My questions:  1)  Why not extend the same consideration to all applicants, who are also impacted by those factors?  2)  Why extend additional preferences after those factors are controlled for?

Because of the bolded. Those other things are already taken into account for everyone, but "some" in society will never experience racism in its institutionalized form.
It is easy to change the language of oppression without changing the sociopolitical situation of its victims.

Lindbergh

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Explain "general equality of opportunity" in full. I'm still unclear what that means.


To me, in this context, this basically means that people with the same educational opportunities are treated the same for admissions purposes.  Overall, this would mean that minorities would receive greater consideration than under purely numerical stystem, because minorities generally have less educational opportunity.  However, it would also mean that ultimately, actual individual abilities would be the real subject of examination.

t...

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Look outside "this context", though. If you're talking "general equality of opportunity," you're talking life in general (and you've discussed that selectively already, anyway).

So, again, what does "general equality of opportunity" mean?
Quote
Cady on October 16, 2007, 10:41:52 PM

i rhink tyi'm inejying my fudgcicle too much

Quote
Huey on February 07, 2007, 11:15:32 PM

I went to a party in an apartment in a silo once.

Lindbergh

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I too think people are not necessarily racist or sexist. What would happen if all admissions were done anonymously, for example? Using an assigned number, all candidates would simply keep their names off their applications. Other safeguards in place, eventually, after a few generations of working out the kinks, couldn't we have a "fair" system of admissions to law schools? Color-blind? Is this even a remote possibility?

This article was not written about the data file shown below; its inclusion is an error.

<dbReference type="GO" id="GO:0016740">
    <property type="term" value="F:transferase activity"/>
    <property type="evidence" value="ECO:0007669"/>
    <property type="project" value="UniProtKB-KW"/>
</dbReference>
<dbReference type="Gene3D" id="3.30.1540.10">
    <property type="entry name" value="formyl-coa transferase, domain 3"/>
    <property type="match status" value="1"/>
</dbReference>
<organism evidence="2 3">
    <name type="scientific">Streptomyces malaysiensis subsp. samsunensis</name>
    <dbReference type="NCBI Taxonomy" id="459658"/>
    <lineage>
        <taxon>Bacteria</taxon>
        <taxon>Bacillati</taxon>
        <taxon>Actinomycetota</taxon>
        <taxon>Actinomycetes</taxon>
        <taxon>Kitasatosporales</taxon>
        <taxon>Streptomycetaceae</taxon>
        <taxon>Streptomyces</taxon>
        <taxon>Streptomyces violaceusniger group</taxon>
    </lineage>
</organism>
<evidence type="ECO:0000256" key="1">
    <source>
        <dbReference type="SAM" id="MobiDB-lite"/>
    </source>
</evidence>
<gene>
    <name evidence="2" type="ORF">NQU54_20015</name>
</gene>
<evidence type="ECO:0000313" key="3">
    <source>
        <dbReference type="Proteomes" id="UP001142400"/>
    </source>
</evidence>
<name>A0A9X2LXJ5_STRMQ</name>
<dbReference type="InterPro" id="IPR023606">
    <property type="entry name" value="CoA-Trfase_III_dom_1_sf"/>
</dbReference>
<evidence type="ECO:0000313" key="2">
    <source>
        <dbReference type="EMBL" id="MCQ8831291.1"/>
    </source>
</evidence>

The thing that irks me in ALL situations regarding affirmative-action, color-blindness, etc., is that a vested interest on the part of one minority party prevents that party from dealing in across-the-board changes. If the Jews want more Jews in Harlem Law School, then the rule can't be "more racially blind admissions," it has to be, "More Jews admitted." Then if someone tweaks that to change it to, "More whites, less blacks, admitted," suddenly the Jews are angry that "their" slots are taken by Italians. When were they "their" slots in the first place?

I'm mostly a rabid left winger. I liked Howard Dean's big ol' yelp a coupl'a years back. But I can't seem to reconcile affirmative action with the whole "I have a dream" thing about "not by the color of his skin." I keep wanting to say to the politically correct types, "I thought you were all proud of being the supposedly more tolerant side."


Racially blind admissions would be great if we lived in a racially blind society.


Racism in society may affect the kinds of schools minorities end up attending, the amount of parental resources available to support them, and (potenially) how much time a student can devote to his studies if he also has to work.  That's why I support taking such factors into account in admissions.

My questions:  1)  Why not extend the same consideration to all applicants, who are also impacted by those factors?  2)  Why extend additional preferences after those factors are controlled for?


Because of the bolded. Those other things are already taken into account for everyone,

Are you certain?


but "some" in society will never experience racism in its institutionalized form.

What would that institutionalized form be?  And how does that affect academic achievement?  It doesn't affect all urms, does it?